After we had a lively discussion about weight and size limitation, we kept coming back to the questions, “Why not make the blades spin faster? Would it be a problem if the tips go supersonic?” That brought up another good question, “Is the speed of sound on Mars the same as it is here on Earth?” Turns out it isn’t. Actually, because Mars’ atmosphere consists of 95% carbon dioxide (CO2) and has such low density and extreme temperature ranges, the speed of sound near the surface is about only 240 m/s. That means that at full speed, the tips of Ingenuity’s blades are already moving at about 2/3 the speed of sound. Which, as we found out, is more than the top speed for most helicopter designs. At this point, we also agreed that any further discussion would take us way too deep into the field of aeronautics and fluid dynamics.

While flying a helicopter on Mars is not one of the requirements to do well on the AP® Physics exam, the brief review of some of the concepts of angular kinematics using the very real data from Ingenuity was certainly worth the time spent. As an added bonus, it led to a very lively debate about the challenges faced by the team that worked so hard over the course of many years.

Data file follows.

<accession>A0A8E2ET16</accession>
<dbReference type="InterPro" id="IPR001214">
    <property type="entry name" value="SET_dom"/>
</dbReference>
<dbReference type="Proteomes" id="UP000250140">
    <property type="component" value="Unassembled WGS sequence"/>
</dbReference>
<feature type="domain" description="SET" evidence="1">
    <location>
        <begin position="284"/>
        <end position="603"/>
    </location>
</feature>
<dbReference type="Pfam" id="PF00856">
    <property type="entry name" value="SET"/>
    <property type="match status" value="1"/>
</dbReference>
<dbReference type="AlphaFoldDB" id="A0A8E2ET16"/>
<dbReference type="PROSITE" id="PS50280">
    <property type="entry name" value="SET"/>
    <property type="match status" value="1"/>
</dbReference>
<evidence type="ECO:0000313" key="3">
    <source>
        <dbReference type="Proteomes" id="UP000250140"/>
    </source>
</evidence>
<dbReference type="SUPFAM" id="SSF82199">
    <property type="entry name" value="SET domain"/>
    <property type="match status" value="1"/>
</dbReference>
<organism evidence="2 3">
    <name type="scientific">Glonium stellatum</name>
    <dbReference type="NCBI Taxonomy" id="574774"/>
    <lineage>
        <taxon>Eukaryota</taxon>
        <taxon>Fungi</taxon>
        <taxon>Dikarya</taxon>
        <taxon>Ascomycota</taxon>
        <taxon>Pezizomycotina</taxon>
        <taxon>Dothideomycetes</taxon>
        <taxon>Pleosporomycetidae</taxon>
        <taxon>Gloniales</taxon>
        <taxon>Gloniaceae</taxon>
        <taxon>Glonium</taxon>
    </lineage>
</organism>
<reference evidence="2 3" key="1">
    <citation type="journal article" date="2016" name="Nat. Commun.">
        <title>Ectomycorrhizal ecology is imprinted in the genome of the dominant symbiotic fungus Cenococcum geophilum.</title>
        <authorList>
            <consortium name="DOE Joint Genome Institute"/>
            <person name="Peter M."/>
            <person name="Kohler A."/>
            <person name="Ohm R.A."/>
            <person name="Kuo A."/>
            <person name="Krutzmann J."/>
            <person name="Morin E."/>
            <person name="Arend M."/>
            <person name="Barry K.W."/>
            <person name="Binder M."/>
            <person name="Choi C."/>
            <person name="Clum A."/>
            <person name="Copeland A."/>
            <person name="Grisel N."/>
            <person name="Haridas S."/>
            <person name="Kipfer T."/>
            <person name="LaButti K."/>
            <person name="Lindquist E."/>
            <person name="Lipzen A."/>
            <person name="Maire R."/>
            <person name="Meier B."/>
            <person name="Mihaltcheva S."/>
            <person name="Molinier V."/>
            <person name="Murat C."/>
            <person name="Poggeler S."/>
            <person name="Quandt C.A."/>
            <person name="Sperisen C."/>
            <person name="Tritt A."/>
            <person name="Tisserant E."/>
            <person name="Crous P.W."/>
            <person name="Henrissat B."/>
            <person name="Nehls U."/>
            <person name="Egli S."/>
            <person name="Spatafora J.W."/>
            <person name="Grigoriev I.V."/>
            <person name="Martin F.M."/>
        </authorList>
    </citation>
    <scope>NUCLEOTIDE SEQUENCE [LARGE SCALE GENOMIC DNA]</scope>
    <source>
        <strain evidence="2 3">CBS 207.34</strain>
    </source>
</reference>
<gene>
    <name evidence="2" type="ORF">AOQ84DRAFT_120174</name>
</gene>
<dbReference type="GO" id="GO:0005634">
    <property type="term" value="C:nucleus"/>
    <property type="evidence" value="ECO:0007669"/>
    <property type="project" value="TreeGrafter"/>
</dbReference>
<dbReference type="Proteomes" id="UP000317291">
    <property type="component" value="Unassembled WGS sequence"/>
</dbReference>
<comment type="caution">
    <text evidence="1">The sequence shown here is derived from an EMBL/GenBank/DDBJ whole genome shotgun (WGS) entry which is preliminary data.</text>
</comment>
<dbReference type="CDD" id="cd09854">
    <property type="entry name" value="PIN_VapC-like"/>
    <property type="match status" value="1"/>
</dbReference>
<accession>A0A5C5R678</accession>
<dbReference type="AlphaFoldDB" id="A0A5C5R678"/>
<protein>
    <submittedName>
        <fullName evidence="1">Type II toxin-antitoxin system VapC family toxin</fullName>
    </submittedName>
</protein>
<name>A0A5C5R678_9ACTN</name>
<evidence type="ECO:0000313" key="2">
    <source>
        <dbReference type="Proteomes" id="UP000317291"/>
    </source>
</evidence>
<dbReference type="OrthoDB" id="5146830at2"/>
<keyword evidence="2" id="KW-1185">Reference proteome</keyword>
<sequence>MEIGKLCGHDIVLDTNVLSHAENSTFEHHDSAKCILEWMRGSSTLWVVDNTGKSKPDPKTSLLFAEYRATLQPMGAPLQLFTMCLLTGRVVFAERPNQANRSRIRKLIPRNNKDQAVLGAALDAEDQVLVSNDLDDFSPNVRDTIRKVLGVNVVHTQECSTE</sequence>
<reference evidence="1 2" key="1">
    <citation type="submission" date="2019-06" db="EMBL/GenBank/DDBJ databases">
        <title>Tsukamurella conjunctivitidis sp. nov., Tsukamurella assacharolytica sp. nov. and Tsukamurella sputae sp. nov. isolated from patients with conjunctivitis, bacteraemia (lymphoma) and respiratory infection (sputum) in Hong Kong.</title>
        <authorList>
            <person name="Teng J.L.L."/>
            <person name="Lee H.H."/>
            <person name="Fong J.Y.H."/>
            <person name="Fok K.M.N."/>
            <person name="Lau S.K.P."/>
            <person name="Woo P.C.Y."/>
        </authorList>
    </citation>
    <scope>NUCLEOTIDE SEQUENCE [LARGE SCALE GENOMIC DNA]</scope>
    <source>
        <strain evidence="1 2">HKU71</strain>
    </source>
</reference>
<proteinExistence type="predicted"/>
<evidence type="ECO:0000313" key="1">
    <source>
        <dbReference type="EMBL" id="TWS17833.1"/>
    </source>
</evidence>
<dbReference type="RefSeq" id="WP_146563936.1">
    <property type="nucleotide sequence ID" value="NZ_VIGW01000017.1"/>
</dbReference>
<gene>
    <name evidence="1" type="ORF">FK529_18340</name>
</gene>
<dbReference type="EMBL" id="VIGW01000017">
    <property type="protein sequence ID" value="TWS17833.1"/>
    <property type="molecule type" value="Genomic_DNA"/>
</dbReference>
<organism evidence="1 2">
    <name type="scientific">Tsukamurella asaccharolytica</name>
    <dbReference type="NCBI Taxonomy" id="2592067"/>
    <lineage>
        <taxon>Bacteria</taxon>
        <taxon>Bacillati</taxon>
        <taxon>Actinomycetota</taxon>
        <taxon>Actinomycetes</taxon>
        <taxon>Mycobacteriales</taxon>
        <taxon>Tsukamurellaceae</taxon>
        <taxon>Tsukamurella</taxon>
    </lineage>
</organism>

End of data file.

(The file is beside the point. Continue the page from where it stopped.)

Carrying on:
If you are looking for an additional challenge, H-M Hilbig has posted a great STEM activity, “Perseverance & Ingenuity – Control a Tello drone with TI-Innovator,” on the T³ Europe Resources website.

Note: At the time of this writing, Ingenuity’s key objectives have already been significantly expanded. A fifth successful flight was its first one-way journey from Wright Brothers Field to a new “airfield” about 130 meters to the south. This demonstration phase will focus on the capabilities a rotorcraft operating from Mars can provide, including scouting, aerial observations of areas not accessible by a rover, and detailed stereo imaging from atmospheric altitudes. Find more info here.

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About the author: Karlheinz Haas (@karl0294) teaches AP® Physics, AP® Statistics and a STEM Lab class at The Pine School in Hobe Sound, Florida. Before coming to Florida, he taught science and mathematics in New Jersey and worked as an administrator in several school districts, in roles ranging from Math/Science Supervisor to Director of Curriculum and Assistant Superintendent. Haas is a National T³™ instructor, presenting regularly at Texas Instruments’ T³™ International Conference and at the annual NSTA STEM Forum and Expo. He sees the integration of technology as a great way to help students make connections between math and science.